Q: You're making an effort to really recognize practice squad players who do well. This week in practice, Carter Coughlin wore Lawrence Taylor's No. 56 and Colt McCoy wore Frank Gifford's No. 16. What's the genesis of that?

Judge: "It came from a conversation (assistant general manager and vice president of football operations) Kevin Abrams and I were having one day. We were talking about different ways of making sure our guys understand the history of this program and organization. One thing that we're trying to always do is educate our players on the area we represent and the organization we represent. To me, it's critically important that they understand the players that came before them. It just came up in the conversation. There are certain retired numbers. Wouldn't it be something if we let those guys pick a number? That led to retired numbers and the Ring of Honor guys. What we did was put together a book on the members of the Ring of Honor, and the players, if they earned player of the week, they can go in and they can pick what number they want to wear. But they have to learn all about that player. When they're called on, they have to present to the team in terms of who that player was, what was significant about his career, what was significant about what he did for the Giants organization. Colt presented Wednesday at the end of practice on Frank Gifford. I thought he did a tremendous job of really setting the bar high for everyone else who has to go after him. But I just thought it was a good tribute. Look, these guys were obviously great players. If you're going to put their jersey on or represent their name and number, then you better have another great week of practice. You can't afford to go out there and slack off, because God knows what happens if some of those guys watch someone wearing their jersey and they weren't out there giving 100 percent."

Q: Daniel (Jones) had the two turnover-free games just prior to the bye. Was more emphasis placed on taking care of the ball or is that part of the natural evolution of an improving quarterback to play a clean game like that?

Judge: "We're always emphasizing ball security with all of our players. It starts with the center, goes to the quarterback who touches it every play, then the running backs, receivers and tight ends touch it when the ball comes their way. But I just think as a whole, our players have been working hard on that. It ties into the fundamentals I've talked about in terms of what's improved over the last stretch of games. I think Daniel is just having constant improvement throughout the entire season on a weekly basis in all areas."

Q: Graham Gano's status for the game in Cincinnati on Sunday is uncertain (because he is on the Reserve/Covid-19 list). He has 245 career field goals. If he doesn't play, you're going to replace him with Ryan Santoso, who has never attempted a regular season field goal. Any particular concerns about that if that happens?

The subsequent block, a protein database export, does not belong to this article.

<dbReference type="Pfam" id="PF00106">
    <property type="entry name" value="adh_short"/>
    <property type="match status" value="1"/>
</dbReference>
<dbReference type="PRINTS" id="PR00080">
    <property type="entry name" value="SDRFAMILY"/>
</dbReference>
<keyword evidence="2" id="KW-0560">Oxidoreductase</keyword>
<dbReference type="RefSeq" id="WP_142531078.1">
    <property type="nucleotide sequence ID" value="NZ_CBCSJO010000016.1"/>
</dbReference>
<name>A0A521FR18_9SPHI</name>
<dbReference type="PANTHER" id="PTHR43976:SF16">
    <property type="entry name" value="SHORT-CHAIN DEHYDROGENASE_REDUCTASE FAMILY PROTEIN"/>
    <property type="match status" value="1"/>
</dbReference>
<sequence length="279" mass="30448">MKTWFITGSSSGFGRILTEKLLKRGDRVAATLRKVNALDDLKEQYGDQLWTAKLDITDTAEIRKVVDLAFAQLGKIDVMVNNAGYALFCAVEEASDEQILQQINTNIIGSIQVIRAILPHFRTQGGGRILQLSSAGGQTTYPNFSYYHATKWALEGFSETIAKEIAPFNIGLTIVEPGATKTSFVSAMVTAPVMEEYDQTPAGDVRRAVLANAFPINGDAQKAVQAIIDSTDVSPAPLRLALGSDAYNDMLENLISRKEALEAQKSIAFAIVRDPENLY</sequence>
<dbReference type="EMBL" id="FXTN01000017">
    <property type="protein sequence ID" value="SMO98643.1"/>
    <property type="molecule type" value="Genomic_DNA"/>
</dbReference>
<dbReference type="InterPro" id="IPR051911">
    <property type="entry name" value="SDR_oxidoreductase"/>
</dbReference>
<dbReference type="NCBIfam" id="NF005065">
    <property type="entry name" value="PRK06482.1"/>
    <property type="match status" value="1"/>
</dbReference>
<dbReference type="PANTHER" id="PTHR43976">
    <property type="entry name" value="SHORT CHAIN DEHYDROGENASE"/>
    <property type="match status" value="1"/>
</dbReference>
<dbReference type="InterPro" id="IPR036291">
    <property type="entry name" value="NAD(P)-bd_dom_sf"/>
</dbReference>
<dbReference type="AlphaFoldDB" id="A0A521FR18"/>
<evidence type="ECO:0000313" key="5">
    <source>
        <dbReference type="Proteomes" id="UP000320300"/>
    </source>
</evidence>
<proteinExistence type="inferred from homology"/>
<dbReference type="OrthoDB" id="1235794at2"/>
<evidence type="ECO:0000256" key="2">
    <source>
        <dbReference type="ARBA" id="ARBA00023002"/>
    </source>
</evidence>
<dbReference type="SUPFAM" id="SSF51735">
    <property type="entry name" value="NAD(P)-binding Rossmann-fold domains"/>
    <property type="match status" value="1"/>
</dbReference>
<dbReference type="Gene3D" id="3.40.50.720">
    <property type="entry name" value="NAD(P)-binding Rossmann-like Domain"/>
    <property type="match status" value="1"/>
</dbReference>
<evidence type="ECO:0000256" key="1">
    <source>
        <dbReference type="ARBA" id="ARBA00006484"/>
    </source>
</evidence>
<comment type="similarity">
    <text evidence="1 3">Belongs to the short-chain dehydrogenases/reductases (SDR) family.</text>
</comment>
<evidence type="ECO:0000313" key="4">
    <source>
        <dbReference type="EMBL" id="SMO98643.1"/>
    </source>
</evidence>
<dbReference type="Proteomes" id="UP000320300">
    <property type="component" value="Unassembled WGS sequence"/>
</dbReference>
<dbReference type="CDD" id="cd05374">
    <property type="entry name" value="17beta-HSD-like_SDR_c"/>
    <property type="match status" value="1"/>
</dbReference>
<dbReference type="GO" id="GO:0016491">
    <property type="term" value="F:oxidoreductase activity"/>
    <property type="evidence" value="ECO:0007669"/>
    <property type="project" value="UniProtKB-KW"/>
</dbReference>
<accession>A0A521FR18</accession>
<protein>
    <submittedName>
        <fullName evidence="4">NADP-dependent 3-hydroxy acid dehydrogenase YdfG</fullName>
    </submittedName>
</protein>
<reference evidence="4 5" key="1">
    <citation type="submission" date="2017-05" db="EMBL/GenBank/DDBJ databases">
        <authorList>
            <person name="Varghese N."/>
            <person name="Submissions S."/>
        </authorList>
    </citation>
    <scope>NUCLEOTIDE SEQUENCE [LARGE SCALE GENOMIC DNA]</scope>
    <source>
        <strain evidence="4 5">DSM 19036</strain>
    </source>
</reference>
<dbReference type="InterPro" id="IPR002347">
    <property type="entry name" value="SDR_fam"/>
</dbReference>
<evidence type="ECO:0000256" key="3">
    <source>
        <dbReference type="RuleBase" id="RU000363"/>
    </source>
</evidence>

Judge: "No. Ryan's shown a ton of improvement since he's been here. I think Tom (Quinn, the assistant special teams coach) and T-Mac have done a great job working with him. He's a very talented player, he has a huge leg, and he's a big, strong dude. We have a lot of confidence in him. You know what, we try to rattle really all of our specialists occasionally when they're out there performing. I try to go ahead and pick at him when he's out there performing, and this guy is mentally tough. He kind of ignores all of the external factors and concentrates on his job. He's demonstrated to the team that he has the ability to get in there and help us compete and win games, so we have all the confidence in the world in him."

Q: Keeping with the theme, (punter) Riley Dixon had 53.3-yard net average, allowed no returns and had a 71-yard punt against the Eagles, and he's tied for the league-lead with 21 kicks inside the 20. He's been under the radar a little bit. Can you talk about the year he's having?

Judge: "I think he's having a tremendous year. He's definitely a very good punter. He's a really good athlete, which opens up a lot of windows for different fakes or how he can handle different situations. But just in terms of being a pure punter, I think Riley does a really good job. It's not just his traditional punts of sitting back there and trying to hit it as far as he can and as high as he can. It's using the alternative kicks right now, whether it's the plus-50 trying to pin that thing inside the 10-yard line or learning how to use the wind and not fight against the wind in what he's doing on a weekly basis. He's shown a lot of growth. Again, I think Tom and T-Mac do a tremendous job with those specialists. They really do. He's a guy that just keeps on getting better and improving. I love having him on the team. He has a great, calm demeanor about him. A lot of poise, but at the same time, he's a guy that brings some competitiveness and fire to him every day. He's definitely his own toughest critic. Again, I like to kind of poke at those guys a little bit and see if I can rattle their cages when they have to perform. He never disappoints."